Be careful on the measurements – look for the blade size and overall lengths plus the weight. I like to look for cleavers that are at least 18″ overall. Call be weird but the smaller ones are okay but just not as interesting to me. I do have an exception though – some of the small Fosters are just wicked. They were forged, have a thick blade and quite a heft.
Watch out for photos. Sellers try all kinds of stuff to make them look big, in great shape, etc. You are especially focused on whether the blade is intact, meaning no big nicks or any cracks, and the dimensions. The photos are nice eye candy but don’t base your whole purchase on them. I certainly use them to try and judge the condition of the blade. If a seller doesn’t have an angle you want to see, ask them to send you what you need. Many sellers will oblige these requests.
Now be patient and don’t rush. Watch the prices these things are selling at and don’t start bidding until the last minute. Also keep an eye on the seller’s ratings. New ones with fewer than 20 sales make me nervous. Read what folks have to say about the seller.
Keep an eye on shipping charges. Some guys will do stuff like list something dirt cheap and then charge a fortune for shipping. Don’t just assume shipping & handling charges will be reasonable if it isn’t listed.
Be patient! You can get some very decent cleavers for under $100 but what you consider a fair price is entirely up to you.
Here are some realy time eBay Searches to help you get started using keywords I use in my own searches and you can buy these right now!! Note that some sections may be empty if there are no current matches,
Giant Antique Cleaver
There will be times you want to qualify a search phrase and “antique cleaver” is one of them. If you search on that you will get matches for things people call cleavers that are just a few inches long. When sellers have a big cleaver they tend to use words like HUGE or GIANT in their description. Of course, most will not be very big but it is something to look for. Let’s try “giant antique cleaver” first:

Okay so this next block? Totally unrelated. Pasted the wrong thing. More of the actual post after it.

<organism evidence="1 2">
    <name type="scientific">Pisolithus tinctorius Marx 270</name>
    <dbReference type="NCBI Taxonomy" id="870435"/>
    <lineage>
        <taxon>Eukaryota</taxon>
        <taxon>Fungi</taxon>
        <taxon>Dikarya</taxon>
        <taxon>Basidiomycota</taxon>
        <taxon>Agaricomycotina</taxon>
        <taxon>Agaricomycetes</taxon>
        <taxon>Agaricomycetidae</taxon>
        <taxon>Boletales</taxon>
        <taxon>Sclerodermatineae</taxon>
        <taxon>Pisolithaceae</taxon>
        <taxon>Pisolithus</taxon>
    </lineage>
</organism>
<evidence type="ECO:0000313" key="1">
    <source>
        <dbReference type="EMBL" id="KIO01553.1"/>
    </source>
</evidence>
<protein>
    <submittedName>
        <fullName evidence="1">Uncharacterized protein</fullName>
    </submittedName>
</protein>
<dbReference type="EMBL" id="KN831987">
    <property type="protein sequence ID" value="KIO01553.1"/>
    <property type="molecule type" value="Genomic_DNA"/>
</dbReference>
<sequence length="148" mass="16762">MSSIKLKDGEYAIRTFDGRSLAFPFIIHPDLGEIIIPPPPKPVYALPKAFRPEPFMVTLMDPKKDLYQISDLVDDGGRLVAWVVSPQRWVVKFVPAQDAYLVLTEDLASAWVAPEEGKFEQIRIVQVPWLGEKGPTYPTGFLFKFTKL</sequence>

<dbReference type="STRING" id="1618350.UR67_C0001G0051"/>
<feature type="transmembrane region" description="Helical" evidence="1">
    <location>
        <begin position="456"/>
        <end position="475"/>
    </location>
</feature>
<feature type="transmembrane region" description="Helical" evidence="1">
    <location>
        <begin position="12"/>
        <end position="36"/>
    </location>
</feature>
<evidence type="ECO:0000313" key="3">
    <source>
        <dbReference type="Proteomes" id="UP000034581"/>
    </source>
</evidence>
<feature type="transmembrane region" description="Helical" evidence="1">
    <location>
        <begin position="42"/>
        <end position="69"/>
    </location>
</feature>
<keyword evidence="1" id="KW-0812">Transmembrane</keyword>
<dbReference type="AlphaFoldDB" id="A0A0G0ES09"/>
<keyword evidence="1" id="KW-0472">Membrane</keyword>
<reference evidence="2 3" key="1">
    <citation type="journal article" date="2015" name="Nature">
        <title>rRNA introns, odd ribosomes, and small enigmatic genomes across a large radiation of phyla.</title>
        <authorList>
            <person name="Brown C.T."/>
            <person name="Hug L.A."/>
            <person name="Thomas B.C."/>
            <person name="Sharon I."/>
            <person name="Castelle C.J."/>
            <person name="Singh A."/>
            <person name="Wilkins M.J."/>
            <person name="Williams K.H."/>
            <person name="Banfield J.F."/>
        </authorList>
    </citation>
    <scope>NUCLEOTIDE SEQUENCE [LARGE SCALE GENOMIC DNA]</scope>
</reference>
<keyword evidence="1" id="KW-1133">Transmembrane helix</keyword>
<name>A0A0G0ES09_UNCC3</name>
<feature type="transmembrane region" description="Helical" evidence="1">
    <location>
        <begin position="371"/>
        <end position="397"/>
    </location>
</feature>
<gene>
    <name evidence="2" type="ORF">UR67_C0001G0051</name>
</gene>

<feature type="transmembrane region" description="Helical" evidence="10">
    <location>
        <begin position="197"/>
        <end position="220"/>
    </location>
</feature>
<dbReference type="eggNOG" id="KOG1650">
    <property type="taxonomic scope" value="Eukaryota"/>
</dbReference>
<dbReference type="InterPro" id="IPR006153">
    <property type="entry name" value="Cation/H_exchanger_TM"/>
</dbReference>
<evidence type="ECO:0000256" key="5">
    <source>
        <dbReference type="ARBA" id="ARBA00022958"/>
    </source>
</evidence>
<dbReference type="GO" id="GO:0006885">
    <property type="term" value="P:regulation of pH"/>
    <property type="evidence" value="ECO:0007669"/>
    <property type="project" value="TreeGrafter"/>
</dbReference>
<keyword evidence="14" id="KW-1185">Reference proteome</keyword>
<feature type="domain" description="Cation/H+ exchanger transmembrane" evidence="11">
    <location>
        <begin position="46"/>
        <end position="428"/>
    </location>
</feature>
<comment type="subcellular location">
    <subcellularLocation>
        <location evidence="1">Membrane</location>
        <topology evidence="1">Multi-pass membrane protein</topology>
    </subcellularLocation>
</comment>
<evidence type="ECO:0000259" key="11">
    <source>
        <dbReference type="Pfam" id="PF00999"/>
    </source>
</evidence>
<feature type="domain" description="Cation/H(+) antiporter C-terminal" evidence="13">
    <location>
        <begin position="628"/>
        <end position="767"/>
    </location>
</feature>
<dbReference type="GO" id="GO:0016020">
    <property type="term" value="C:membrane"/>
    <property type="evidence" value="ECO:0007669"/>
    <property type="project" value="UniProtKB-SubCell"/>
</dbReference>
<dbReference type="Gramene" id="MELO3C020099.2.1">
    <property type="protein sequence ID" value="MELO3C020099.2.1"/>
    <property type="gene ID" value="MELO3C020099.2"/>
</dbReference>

Next is “huge antique cleaver”
This one is searching on “Hog Splitter” and excuding the words “stereo plug mono” because some stereo cords get matched and would be included otherwide.
True clow splitters are rare so when you search on eBay you will often get quite a few near matches from their search engine and wind up with a long list of things to exclude such as “witchblade stereo cord wind extender cable engine cent paring comic glove knob”.
Beatty cleavers come in a variety of sizes from small to big splitters so be sure to carefully read the description. Sometimes the photos make them look bigger than they really are.
Fosters are also very good cleavers. They made a bunch of different models to read the description carefully.
Just to show you what antique cleaver sucks in, here you go:
Large Vintage Cleaver
I hope these tips and sample search terms help. My biggest tips are to carefully read the descriptions, consider the seller’s ratings carefully and watch out for shipping. Also, don’t rush and get caught up in auction fever – only buy what makes sense to you.